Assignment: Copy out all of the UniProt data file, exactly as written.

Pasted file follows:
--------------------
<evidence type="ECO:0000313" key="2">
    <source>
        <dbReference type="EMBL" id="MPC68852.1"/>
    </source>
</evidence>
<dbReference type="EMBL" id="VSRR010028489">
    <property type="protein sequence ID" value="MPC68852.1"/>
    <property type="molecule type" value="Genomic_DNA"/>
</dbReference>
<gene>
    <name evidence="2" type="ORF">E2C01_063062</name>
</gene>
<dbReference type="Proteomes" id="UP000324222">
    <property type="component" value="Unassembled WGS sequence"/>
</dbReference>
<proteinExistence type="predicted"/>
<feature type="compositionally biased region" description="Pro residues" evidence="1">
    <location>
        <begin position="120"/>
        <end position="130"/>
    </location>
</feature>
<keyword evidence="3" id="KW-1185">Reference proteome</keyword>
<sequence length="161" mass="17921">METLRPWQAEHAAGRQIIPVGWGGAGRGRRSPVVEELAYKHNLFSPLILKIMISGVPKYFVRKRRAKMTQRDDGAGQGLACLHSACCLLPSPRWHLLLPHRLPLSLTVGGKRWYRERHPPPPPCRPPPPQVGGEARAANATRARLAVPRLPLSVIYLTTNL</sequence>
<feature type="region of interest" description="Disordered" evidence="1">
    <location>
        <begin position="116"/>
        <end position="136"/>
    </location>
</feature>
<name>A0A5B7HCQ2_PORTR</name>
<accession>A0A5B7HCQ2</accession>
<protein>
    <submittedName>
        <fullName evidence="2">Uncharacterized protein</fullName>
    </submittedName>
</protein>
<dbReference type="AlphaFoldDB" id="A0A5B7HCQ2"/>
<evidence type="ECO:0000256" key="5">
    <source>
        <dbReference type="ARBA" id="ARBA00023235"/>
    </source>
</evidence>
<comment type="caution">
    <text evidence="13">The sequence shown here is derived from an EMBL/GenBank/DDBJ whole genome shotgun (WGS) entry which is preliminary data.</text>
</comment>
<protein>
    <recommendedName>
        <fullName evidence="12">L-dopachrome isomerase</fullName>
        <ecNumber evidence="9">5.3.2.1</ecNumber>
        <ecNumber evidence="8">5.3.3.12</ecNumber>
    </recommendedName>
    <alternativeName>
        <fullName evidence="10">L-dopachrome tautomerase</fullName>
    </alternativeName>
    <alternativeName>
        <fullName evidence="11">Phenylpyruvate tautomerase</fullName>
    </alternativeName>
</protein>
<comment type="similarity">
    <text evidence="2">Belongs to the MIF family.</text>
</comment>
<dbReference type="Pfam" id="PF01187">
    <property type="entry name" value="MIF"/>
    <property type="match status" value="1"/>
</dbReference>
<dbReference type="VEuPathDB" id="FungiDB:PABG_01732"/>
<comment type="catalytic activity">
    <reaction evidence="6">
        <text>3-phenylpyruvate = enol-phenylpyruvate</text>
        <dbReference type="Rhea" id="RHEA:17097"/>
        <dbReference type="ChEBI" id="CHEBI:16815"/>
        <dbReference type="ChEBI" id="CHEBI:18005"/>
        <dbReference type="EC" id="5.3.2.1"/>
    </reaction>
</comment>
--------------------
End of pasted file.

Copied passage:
<evidence type="ECO:0000313" key="2">
    <source>
        <dbReference type="EMBL" id="MPC68852.1"/>
    </source>
</evidence>
<dbReference type="EMBL" id="VSRR010028489">
    <property type="protein sequence ID" value="MPC68852.1"/>
    <property type="molecule type" value="Genomic_DNA"/>
</dbReference>
<gene>
    <name evidence="2" type="ORF">E2C01_063062</name>
</gene>
<dbReference type="Proteomes" id="UP000324222">
    <property type="component" value="Unassembled WGS sequence"/>
</dbReference>
<proteinExistence type="predicted"/>
<feature type="compositionally biased region" description="Pro residues" evidence="1">
    <location>
        <begin position="120"/>
        <end position="130"/>
    </location>
</feature>
<keyword evidence="3" id="KW-1185">Reference proteome</keyword>
<sequence length="161" mass="17921">METLRPWQAEHAAGRQIIPVGWGGAGRGRRSPVVEELAYKHNLFSPLILKIMISGVPKYFVRKRRAKMTQRDDGAGQGLACLHSACCLLPSPRWHLLLPHRLPLSLTVGGKRWYRERHPPPPPCRPPPPQVGGEARAANATRARLAVPRLPLSVIYLTTNL</sequence>
<feature type="region of interest" description="Disordered" evidence="1">
    <location>
        <begin position="116"/>
        <end position="136"/>
    </location>
</feature>
<name>A0A5B7HCQ2_PORTR</name>
<accession>A0A5B7HCQ2</accession>
<protein>
    <submittedName>
        <fullName evidence="2">Uncharacterized protein</fullName>
    </submittedName>
</protein>
<dbReference type="AlphaFoldDB" id="A0A5B7HCQ2"/>
<evidence type="ECO:0000256" key="5">
    <source>
        <dbReference type="ARBA" id="ARBA00023235"/>
    </source>
</evidence>
<comment type="caution">
    <text evidence="13">The sequence shown here is derived from an EMBL/GenBank/DDBJ whole genome shotgun (WGS) entry which is preliminary data.</text>
</comment>
<protein>
    <recommendedName>
        <fullName evidence="12">L-dopachrome isomerase</fullName>
        <ecNumber evidence="9">5.3.2.1</ecNumber>
        <ecNumber evidence="8">5.3.3.12</ecNumber>
    </recommendedName>
    <alternativeName>
        <fullName evidence="10">L-dopachrome tautomerase</fullName>
    </alternativeName>
    <alternativeName>
        <fullName evidence="11">Phenylpyruvate tautomerase</fullName>
    </alternativeName>
</protein>
<comment type="similarity">
    <text evidence="2">Belongs to the MIF family.</text>
</comment>
<dbReference type="Pfam" id="PF01187">
    <property type="entry name" value="MIF"/>
    <property type="match status" value="1"/>
</dbReference>
<dbReference type="VEuPathDB" id="FungiDB:PABG_01732"/>
<comment type="catalytic activity">
    <reaction evidence="6">
        <text>3-phenylpyruvate = enol-phenylpyruvate</text>
        <dbReference type="Rhea" id="RHEA:17097"/>
        <dbReference type="ChEBI" id="CHEBI:16815"/>
        <dbReference type="ChEBI" id="CHEBI:18005"/>
        <dbReference type="EC" id="5.3.2.1"/>
    </reaction>
</comment>